Many are struggling with issues like insomnia, binge eating, binge Netflix, etc. Many are struggling with being unable to maintain a routine. Many are struggling with serious issues of isolation, loneliness, depression, panic attacks and anxiety disorders. Again, contrary to this, many are jostling for some personal space in the confinement of the four walls of their small flats. I had read somewhere about the importance of having a balcony during the pandemic and I had thought to myself – well, how true that is!

Psychological disorders are a serious issue in metro cities, like Bangalore. Many of us live alone and are far away from family and home. Added to that is the stress of living in unplanned and chaotic cities. There are many people affected in some way or the other, the number is much more than we think. Some are open, most are not. If you have ever tried to get an appointment with a psychologist, you would know what I am talking about. The pandemic is only making it worse for this vulnerable group of people. I personally know people who would deliberately go for regular workouts to the gym or would regularly run/jog. Their only intention would be to keep stress and anxiety at bay. While some of them are finding alternatives in their homes by resorting to things like weightlifting, skipping, etc. others are struggling to find an outlet.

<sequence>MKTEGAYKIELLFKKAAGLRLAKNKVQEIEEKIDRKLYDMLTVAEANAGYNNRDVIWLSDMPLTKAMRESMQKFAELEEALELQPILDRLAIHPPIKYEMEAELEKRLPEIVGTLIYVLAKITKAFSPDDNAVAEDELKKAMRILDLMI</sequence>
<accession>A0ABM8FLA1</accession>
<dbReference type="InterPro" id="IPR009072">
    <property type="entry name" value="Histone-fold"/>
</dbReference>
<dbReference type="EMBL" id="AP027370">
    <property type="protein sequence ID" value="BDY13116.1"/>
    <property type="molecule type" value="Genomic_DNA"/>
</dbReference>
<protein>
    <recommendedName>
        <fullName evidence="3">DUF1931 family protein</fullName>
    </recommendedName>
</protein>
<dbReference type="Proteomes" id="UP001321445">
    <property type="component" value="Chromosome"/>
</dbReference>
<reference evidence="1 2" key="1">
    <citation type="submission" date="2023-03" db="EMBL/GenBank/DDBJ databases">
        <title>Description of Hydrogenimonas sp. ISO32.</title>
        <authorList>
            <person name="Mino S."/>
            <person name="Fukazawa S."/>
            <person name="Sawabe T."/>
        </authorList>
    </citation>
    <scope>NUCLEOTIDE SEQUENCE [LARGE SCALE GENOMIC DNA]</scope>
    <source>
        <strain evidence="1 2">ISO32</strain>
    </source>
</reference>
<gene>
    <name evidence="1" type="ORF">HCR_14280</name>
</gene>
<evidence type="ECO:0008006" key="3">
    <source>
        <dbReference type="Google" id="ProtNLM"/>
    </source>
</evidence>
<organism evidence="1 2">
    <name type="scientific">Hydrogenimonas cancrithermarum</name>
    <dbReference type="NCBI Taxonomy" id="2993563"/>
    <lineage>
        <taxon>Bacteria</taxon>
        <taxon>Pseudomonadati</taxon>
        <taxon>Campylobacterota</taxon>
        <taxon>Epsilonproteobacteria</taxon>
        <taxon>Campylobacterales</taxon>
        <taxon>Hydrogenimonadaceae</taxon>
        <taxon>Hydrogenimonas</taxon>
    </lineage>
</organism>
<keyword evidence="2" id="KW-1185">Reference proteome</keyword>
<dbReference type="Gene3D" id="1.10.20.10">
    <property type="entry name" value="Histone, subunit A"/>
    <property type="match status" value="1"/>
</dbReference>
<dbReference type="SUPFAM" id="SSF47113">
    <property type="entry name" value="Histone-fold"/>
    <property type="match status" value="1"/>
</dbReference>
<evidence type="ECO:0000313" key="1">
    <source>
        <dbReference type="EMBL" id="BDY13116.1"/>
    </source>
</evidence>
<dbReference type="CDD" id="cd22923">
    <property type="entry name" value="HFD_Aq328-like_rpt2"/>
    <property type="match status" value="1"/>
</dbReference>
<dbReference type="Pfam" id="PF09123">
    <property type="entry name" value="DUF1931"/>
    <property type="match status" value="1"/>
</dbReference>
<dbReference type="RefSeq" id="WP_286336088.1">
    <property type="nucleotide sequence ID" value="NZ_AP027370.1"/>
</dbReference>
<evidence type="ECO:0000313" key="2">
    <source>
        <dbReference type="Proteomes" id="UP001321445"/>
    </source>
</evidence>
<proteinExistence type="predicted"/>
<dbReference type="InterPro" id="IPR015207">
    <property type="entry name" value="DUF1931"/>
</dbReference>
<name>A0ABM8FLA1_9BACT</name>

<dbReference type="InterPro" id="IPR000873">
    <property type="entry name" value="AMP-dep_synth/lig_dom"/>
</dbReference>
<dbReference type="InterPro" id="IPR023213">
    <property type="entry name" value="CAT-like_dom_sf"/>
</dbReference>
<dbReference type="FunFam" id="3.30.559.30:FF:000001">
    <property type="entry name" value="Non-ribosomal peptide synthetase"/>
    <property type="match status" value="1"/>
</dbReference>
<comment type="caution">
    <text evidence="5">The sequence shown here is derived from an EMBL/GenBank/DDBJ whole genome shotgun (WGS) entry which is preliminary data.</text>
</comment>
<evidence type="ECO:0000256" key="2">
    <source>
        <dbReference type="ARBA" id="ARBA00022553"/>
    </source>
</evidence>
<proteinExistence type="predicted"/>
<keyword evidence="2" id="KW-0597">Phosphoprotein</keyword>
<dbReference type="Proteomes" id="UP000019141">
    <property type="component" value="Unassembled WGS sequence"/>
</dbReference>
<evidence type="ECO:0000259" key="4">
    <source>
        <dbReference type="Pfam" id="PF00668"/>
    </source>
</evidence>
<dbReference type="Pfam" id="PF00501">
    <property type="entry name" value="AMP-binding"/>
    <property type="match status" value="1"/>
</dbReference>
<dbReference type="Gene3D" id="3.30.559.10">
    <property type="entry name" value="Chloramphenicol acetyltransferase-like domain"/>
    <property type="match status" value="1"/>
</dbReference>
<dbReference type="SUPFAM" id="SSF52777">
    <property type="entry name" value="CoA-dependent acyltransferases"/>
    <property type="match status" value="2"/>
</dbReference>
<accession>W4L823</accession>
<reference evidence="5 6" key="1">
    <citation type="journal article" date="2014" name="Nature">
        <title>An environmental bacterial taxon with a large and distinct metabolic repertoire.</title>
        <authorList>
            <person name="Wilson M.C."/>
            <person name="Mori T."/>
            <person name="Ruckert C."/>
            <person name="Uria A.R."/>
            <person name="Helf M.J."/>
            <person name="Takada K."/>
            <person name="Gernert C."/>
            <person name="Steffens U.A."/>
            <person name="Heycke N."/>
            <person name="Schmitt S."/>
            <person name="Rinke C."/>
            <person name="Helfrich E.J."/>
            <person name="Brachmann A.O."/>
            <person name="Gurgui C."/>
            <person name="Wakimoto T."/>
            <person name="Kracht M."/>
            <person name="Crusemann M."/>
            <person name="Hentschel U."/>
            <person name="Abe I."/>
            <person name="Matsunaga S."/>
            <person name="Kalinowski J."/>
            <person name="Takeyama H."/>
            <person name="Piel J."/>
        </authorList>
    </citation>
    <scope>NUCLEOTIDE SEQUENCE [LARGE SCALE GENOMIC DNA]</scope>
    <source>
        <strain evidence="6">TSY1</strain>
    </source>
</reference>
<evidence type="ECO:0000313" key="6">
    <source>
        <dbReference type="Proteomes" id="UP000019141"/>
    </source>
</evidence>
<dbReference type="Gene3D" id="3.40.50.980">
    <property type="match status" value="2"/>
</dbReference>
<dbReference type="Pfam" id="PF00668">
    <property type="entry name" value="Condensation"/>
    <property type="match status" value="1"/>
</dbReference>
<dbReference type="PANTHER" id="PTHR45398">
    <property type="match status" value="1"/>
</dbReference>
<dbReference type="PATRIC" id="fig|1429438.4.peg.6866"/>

Several others are silently suffering – people stuck up with their abusive partners, abusive in-laws; caregivers of the sick and the elderly who aren’t able to take a break; people caught up in sexual abuse within the four walls of their homes; people facing mental and emotional tortures from their family members; and innumerable other situations.

Well, this is not what I was planning to write today. I had intended to write about some things that I have personally enjoyed during this month-long lockdown, but this post just took off in another direction.

Shall continue in the next post….

Staying @Home

Busy as busy can be, I still have no time – like it always has been!

We are on the 14th day of a nation-wide lockdown in India in our fight against the Covid-19 pandemic. The lockdown was announced suddenly, there was hardly any time to plan and think. It was a desperate situation. We didn’t have a choice. The virus wouldn’t wait, and we had to slow down its spread. It’s been the world’s largest lockdown, where the 1.3 billion of us have been asked to stay home for 21 days, that took off from March 24. While this was the need of the hour, it has led to several complicated situations. Not surprising though, in the world’s second most populous country and it’s complex and varied demography.